All Best Picture Winners, Ranked (1928 – 1935)

Movie Awards season is in full swing, and I’ve discovered a pleasant time-waster on YouTube: watching videos made by young cinephiles, entitled “I Watched Every Best Picture Winner” or some variation thereof. I’m always fascinated to learn what these movie buffs think of the winners from the Pre-Code and Code Eras; I’ve found, to my delight, that many of them have opened their hearts to these films of long ago. I also can’t help but admire their dedication to their project. “I’ve watched every Best Picture winner” is more than I’m able to boast, though I have seen quite a few of them. The Academy being the flawed organization it is, these young folks have forced themselves to sit through some real stinkers. And they’ve inspired me to come up with my own assessments of this roster of Award-winning films.

For my ranking, I’ve come up with my own Tiers:

Never Seen [NS] — I just haven’t sat down to watch it yet.

Never Seen, Want to See [NS/WS] — It’s in my To-Watch pile.

Never Seen, Never Will [NS/NW] — This tier is for films that, while they may be beautifully made and brilliantly acted, aren’t on my To-Watch list because their subject matter and/or characterizations don’t interest me.

Not for Me [NFM] — I understand why it won, but it doesn’t appeal to my own personal taste.

Aged Like Milk [ALM] — This movie is dated to the point where it’s almost painful to watch.

Personal Favorite [PF] — I love these movies, even though they’ve gotten substantial backlash after winning Best Picture. While other films made in that same year may have been technically better and more influential overall, these movies have my heart.

Okay [O] — I don’t hate them, but neither do I love them. They’re just… okay.

Good [G] — Even if another movie made the same year might have been more deserving, these movies are solidly Good, and most movie fans agree. Some of these are double-tiered with Personal Favorite.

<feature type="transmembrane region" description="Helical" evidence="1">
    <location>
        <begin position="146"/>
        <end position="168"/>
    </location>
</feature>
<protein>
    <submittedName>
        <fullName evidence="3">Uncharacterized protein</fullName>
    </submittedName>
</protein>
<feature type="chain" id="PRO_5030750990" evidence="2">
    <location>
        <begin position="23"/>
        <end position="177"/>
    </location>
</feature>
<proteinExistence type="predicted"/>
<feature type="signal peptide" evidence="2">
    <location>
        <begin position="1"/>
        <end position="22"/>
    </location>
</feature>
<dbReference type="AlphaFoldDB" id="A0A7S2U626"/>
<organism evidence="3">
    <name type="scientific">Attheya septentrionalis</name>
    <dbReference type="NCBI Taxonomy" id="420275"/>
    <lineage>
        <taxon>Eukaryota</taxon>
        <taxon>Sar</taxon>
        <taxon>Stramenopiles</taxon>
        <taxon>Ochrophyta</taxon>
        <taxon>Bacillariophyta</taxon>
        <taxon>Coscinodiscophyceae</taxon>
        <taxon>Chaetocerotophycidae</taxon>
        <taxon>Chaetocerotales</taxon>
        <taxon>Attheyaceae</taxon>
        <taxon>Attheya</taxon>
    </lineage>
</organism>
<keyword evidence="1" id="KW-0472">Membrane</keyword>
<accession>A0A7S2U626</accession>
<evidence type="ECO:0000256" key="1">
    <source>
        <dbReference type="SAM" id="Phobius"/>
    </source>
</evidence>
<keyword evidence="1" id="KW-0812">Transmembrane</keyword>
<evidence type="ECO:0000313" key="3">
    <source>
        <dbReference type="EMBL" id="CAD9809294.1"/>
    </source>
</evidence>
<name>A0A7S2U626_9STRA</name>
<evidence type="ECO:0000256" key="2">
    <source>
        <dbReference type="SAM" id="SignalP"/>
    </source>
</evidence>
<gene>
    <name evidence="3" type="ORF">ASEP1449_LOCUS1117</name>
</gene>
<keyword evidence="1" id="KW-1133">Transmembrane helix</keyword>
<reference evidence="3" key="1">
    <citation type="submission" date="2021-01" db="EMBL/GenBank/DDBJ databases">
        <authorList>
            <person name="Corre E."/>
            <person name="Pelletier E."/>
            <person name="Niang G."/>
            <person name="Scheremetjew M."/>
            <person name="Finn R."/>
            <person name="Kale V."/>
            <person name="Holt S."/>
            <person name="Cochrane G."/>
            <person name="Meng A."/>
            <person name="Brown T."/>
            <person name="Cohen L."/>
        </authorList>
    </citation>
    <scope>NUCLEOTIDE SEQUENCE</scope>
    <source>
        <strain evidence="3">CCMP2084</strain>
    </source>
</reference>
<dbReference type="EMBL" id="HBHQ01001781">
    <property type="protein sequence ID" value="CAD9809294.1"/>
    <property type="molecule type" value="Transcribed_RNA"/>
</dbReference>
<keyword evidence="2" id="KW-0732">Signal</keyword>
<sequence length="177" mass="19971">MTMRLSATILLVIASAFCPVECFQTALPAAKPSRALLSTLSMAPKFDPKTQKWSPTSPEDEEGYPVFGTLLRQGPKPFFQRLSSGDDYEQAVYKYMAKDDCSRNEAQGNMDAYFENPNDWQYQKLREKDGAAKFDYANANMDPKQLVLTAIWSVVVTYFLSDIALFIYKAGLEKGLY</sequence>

God-Tier [GT] — Beyond dispute, this movie deserves the Award.

And now…

1927-1928:

For the one and only time, Best Picture was divided between two films, William Wyler’s epic World War 1 bromance Wings [G] and F. W. Murnau’s tone poem about the restoration of a failing marriage, Sunrise [GT]. Both are excellent introduction points for movie buffs who haven’t yet seen any silent films and want to know what they’re like. After finishing them, you might feel the just-around-the-corner advent of the talkies was almost tragic.

1929: The Broadway Melody [NS]

This movie ranks near the bottom of almost every Best Picture ranking. Based on commentary I’ve read and clips I’ve seen, I’m pretty sure this movie, one of the earliest all-talking, all-singing, all-dancing pictures, won the award due to its novelty, not its quality.

1930: All Quiet on the Western Front [GT]

In 1930, directors and actors were still trying to figure out talking pictures, yet somehow this movie emerged, and even more remarkably, it has barely dated at all. While most films around this time suffered from Stationary Camera Syndrome, this faithful adaptation of Erich Maria Remarque’s powerful novel looks great, and the lack of musical score, a problem with many early talkies, actually works to this film’s advantage. No other film made that year is even on the same level.

1931: Cimarron [NS]